# 1 Cryptanalysis-tolerant CPA crypt. ● Suppose E, E’ are two encryption schemes which on of them is CPA - secure  E.g., a standard and a proprietary, a.

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1 Cryptanalysis-tolerant CPA crypt. ● Suppose E, E’ are two encryption schemes which on of them is CPA - secure  E.g., a standard and a proprietary, a new and old ● Cascade [EG85]: E*=E◦E’ ● E* is CPA - secure if either E or E’ is CPA – secure We say that cascade is cryptanalysis tolerant E E’

2 Cascading CPA - question ● Given two encryption schemes which one of them is candidate CPA secure, E and E’, define: E* k,k' (x) = E k (E’ k' (x)) ● Question: assume either E or E’ is a CPA secure. Is then E* a CPA secure crypto system? ● Answer:

3 Cascading CPA-Secure system ● Claim: if either E or E’ is a CPA-Secure, then E* is a CPA-Secure. ● Proof: Suppose to contrary there exists adv A* That Pr X=EX(Є,ADV) [X.win ^ X.t≤ t|X=EX(E(E',A*,k)]>½+ ε*(k,t,q) i.e. Can distiniguishE* from some random permutation. ● Let adv A(for E), A'(for E') use A* (As sub routine) to distinguish. ● Prove for A (A and A' are similar).

4 Cont' ● A tries to win test for E while using A* on E*. A uses E as a black box. ● Key generation - A generates keys for E'. ● Select – A needs to respond to encryption and decryption requests to E* (requests sent from A*).  When A* asks to encrypt m, A asks for encryption by c=E(m) and calculates E'(c) (has keys). ● Encrypt – When A* outputs, A outputs same for E and calculates on E' (returns result to A). ● When A* outputs guess, b' then A outputs the same. Wins if A* wins since performs only one more computation.

5 A controls E’, e.g. Encrypt A selects messages to encrypt, e.g. select

6 Cryptographic Constructions Demonstrating insecurity ● Usual method:  Let g’ be an arbitrary function for goal G.  Design g which also satisfies G: Security of g follows (easily?) from security of g’ But g is not good for the construction… Namely: the function f which is constructed using g does not satisfy goal F.

7 Plaintext Encrypted ECBEncrypted Non ECB An example of patterns ECB leaves in cipher text When encrypting pixels (pixel by pixel encryption)

8 CBC

9 OFB

10 CBC - OFB ● CBC  requires padding of message to block size.  Decryption can be parallelized  1 bit change of plaintext affects all cipher texts ● OFB  Does not require message padding  Decryption can't be done in parallel  Bit flips can be detected in many embedded ECC ● Both  “Randomization” properties – can't detect same block.

11 Problem ● CBC and OFB are great for creating VIL cipher from FIL blocks, however they have some drawbacks. ● Transmission errors. ● Parallel computation. ● Please describe the drawbacks in detail. ● Please suggest a scheme for creating VIL cipher from FIL blocks which has CBC/OFB properties and eliminates the limitations described above.

12 Solution ● Drawbacks  Block dependency causes encryption/decryption to be synchronous (CBC decryption can be parallel)  Decryption (CBC) - In case a block is damaged, its dependent block can't be deciphered as well.  CBC Block damage can be from a single bit. OFB can correct errors with embedded ECC (single bits).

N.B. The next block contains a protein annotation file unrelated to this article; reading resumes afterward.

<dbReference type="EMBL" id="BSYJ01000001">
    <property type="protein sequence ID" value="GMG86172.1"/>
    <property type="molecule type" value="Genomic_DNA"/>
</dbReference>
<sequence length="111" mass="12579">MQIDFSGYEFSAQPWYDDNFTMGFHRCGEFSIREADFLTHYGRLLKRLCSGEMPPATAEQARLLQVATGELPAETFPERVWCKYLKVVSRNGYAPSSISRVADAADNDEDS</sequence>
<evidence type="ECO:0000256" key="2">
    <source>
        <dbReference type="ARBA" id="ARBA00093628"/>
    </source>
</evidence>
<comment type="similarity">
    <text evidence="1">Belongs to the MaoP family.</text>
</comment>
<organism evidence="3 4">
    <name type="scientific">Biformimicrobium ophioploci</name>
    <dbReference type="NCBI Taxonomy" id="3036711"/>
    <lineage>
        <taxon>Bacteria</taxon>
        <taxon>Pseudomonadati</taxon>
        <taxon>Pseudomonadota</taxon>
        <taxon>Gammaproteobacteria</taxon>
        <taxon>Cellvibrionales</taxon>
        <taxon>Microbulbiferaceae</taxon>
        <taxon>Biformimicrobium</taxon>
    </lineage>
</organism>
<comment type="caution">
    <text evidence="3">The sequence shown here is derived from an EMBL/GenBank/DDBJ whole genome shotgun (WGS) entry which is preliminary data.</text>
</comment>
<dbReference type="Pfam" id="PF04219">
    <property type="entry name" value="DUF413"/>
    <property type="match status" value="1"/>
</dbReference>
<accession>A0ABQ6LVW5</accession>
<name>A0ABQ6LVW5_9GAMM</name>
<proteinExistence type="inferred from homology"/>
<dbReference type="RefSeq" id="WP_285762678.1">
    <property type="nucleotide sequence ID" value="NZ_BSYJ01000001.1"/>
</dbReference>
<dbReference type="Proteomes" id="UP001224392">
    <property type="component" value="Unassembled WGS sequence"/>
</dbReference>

13 Solution ● Instead of chaining to disguise cipher, use counter.(Counter must be kept secret)

14 Indistinguishability Test ● Prove that the following encryption scheme does not pass Ind. Test. ● Discrete log – base for several public key crypto systems ● Assumption: for known prime p, generator g of Z_p and y it's hard to find x such that g x mod p = y ● For public prime p and generator g (for Z_p), where m< p: Ek(m) = { x = g^m mod p; y = g^(kx) mod p; return x||(y xor m) }

15 Solution ● Adv can calculate x, thus distinguish the message from a random message.

16 Indistinguishability Test is Strong ● Two encryptions of the same message should be indistinguishable  Otherwise adversary can ask for another encryption of known message and identify it  Encryption must be randomized and/or state variable With state variable, encryption depends on history  In practice: usually encryption is randomized ● No assumption about the plaintext  May be just two messages, ‘0’ and ‘1’  May be biased (90% is ‘0’)

17 CPA-IND Secure Cryptosystem from KPA-Secure ● Let C k be a KPA – Secure crypto system ● Then encrypt each message m using E k (m)=r||C k (m  r), where r is random ● Observation: this is simply CBC-mode of C k with a single block!  Proof extends to multiple-block CBC ● Theorem [GM89]: E k (m) is CPA-IND secure.

18 Question ● Let E be a KPA secure crypto system. Consider the following function on {0,1} 2n (for any n): E’ k (x)= E k (x[1..n)]) || E k (E k (x[1..n)])  x[(n+1)..2n]). ● Is E'k(x) KPA secure? ● Is E'k(x) CPA secure?

19 Solution ● Not CPA Secure -  Choose 2 different input texts, for example 1010||1100, 1010||1001  Output of MSB is same for both “different” outputs.  This is the case because of E k (x[1..n)]) ● KPA Secure -  Never choose messages with same MSB.

20 Error Detection ● We would like to transmit ciphertext over the wire. Alice suggests to use parity check as error-detection code. ● Do we have privacy ? ● Do we have integrity ?

21 Error Detection ● Assume OTP encryption, interceptive adversary. ● Adversary doesn’t know k, sees c on the wire. ● c = m xor k || parity(m) [bit] ● Adversary removes c, replace with c’ where any even number of bits can be flipped (notice, that in this example, adversary doesn’t even need to know m). ● Ok, no integrity, but maybe privacy ? ● What about known domain of messages (money transfer)

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